Dominic Raab: Russia must 'tell the truth' over Alexei Navalny Novichok poisoning

2 September 2020, 14:54 | Updated: 2 September 2020, 18:04

Alexei Navalny was poisoned with a nerve agent, the German government has said
Alexei Navalny was poisoned with a nerve agent, the German government has said. Picture: PA

By Maddie Goodfellow

Foreign Secretary Dominic Raab has called on Russia to "tell the truth" over the poisoning of Russian politician Alexei Navalny with nerve agent Novichok.

A German government spokesman said on Wednesday that tests show "without doubt" that a nerve agent of the Novichok group was used to poison the Russian opposition politician.

Mr Raab said it was "absolutely unacceptable that this banned chemical weapon has been used again" and said the Russian government had a "clear case to answer."

Mr Navalny is a corruption investigator and one of Russian President Vladimir Putin's fiercest critics.

He was taken ill on a flight back to Moscow from Siberia on 20 August and was taken to a hospital in Omsk following an emergency landing.

He was later transferred to Berlin's Charite hospital, where doctors last week said there were indications he had been poisoned.

Following the German government's statement, Foreign Secretary Dominic Raab said: “I am deeply concerned that Alexey Navalny was poisoned by Novichok, a nerve agent previously used with lethal effect in the UK.

“It is absolutely unacceptable that this banned chemical weapon has been used again, and once more we see violence directed against a leading Russian opposition figure.

“The Russian government has a clear case to answer. It must tell the truth about what happened to Mr Navalny.

"We will work closely with Germany, our allies and international partners to demonstrate that there are consequences for using banned chemical weapons anywhere in the world.”

Prime Minister Boris Johnson said: "It's outrageous that a chemical weapon was used against Alexei Navalny.

"We have seen first-hand the deadly consequences of Novichok in the UK.

"The Russian government must now explain what happened to Mr Navalny - we will work with international partners to ensure justice is done."

German Chancellor Angela Merkel said Mr Navalny was the victim of an "attempted murder by poisoning" and the aim was to silence him.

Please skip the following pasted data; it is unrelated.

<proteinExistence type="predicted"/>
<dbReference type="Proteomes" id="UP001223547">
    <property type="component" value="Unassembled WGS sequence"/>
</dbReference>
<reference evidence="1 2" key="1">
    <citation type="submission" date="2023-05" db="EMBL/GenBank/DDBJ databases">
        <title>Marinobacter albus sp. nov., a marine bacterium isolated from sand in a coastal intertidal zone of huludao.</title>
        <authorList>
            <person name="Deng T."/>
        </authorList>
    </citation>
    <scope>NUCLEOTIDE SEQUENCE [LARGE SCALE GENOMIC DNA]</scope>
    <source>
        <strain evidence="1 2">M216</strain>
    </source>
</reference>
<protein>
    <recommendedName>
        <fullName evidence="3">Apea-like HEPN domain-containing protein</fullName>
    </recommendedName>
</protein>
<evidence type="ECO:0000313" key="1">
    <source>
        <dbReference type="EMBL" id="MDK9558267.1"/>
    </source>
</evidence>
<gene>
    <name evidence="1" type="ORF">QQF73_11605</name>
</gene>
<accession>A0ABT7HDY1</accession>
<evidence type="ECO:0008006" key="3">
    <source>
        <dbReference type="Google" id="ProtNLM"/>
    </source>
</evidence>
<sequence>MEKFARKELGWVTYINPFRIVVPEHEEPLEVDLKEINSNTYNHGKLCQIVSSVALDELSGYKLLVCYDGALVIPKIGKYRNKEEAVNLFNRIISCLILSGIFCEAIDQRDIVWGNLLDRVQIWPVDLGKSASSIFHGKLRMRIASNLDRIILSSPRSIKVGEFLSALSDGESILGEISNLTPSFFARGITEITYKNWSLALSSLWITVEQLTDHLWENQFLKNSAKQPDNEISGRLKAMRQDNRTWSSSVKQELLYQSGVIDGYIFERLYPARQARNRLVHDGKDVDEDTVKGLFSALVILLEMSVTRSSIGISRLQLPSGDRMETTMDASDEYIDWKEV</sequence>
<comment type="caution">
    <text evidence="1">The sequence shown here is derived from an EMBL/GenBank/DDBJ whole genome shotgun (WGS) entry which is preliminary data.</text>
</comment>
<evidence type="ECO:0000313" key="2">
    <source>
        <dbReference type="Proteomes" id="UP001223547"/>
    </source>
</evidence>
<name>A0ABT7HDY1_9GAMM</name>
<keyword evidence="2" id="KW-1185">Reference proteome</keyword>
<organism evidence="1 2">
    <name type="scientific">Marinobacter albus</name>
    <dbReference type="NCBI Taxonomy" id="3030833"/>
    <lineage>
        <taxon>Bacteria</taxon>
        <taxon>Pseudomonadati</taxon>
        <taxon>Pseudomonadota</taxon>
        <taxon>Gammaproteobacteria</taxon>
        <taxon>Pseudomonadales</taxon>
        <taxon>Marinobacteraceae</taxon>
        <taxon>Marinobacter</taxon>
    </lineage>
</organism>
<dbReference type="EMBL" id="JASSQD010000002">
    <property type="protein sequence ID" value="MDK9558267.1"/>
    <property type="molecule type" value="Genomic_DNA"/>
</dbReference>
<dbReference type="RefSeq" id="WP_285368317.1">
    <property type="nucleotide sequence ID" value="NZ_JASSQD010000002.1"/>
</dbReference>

She said there are "very serious questions that only the Russian government can answer and must answer".

Her spokesman Steffen Seibert said tests undertaken by a special German military laboratory showed proof of "a chemical nerve agent from the Novichok group".

Mr Seibert said the German government will inform its partners in the European Union and Nato about the test results, and will consult with its partners in light of the Russian response "on an appropriate joint response".

Germany's foreign minister Heiko Maas said the Russian ambassador has been summoned and told that Berlin expects a full and transparent investigation.

The Kremlin said on Wednesday it had not been informed yet of Mr Navalny being poisoned with a nerve agent.

"Such information hasn't been relayed to us," Kremlin spokesman Dmitry Peskov told the state Tass news agency.

On Friday, Mr Navalny's doctors said his symptoms are improving and he is now stable, with "no immediate danger to his life" - although it "remains too early to gauge potential long-term effects".

Mr navalny's supporters believe that tea he drank was laced with poison - and that the Kremlin is behind both his illness and the delay in transferring him to a top German hospital.

The Russian doctors who treated him in Siberia have repeatedly contested the German hospital's conclusion, saying they had ruled out poisoning.

Moscow denies any involvement.

Police officers walk outside Omsk Ambulance Hospital No 1
Police officers walk outside Omsk Ambulance Hospital No 1. Picture: PA

Novichok was also used to poison former Russian spy Sergei Skripal and his daughter in Salisbury, Hampshire, in 2018.

It is a class of military-grade nerve agents developed by the Soviet Union at the end of the Cold War.

Western weapons experts say it was only ever manufactured in Russia.

After the Skripals were poisoned, Russia said the US, Britain and other Western countries acquired the expertise to make the nerve agent after the Soviet Union collapsed, and that the Novichok used in the attack could have come from them.

According to the Organisation for the Prohibition of Chemical Weapons, there is no record of Novichok having been declared by any nation that signed the chemical weapons convention.

Britain has charged two Russians - alleged to be agents of the Russian military intelligence service GRU - in absentia with the 2018 attack, which left the Skripals in a critical condition and killed a local woman.

Russia has refused to extradite the men to the UK.

British police believe the nerve agent was smuggled to Britain in a counterfeit Nina Ricci perfume bottle and sprayed on the front door of Sergei Skripal's house in Salisbury.

More than three months later, the bottle was found by a local man, 48-year-old Charlie Rowley.

He was admitted to hospital and his girlfriend Dawn Sturgess, 44, died after being exposed to the contents.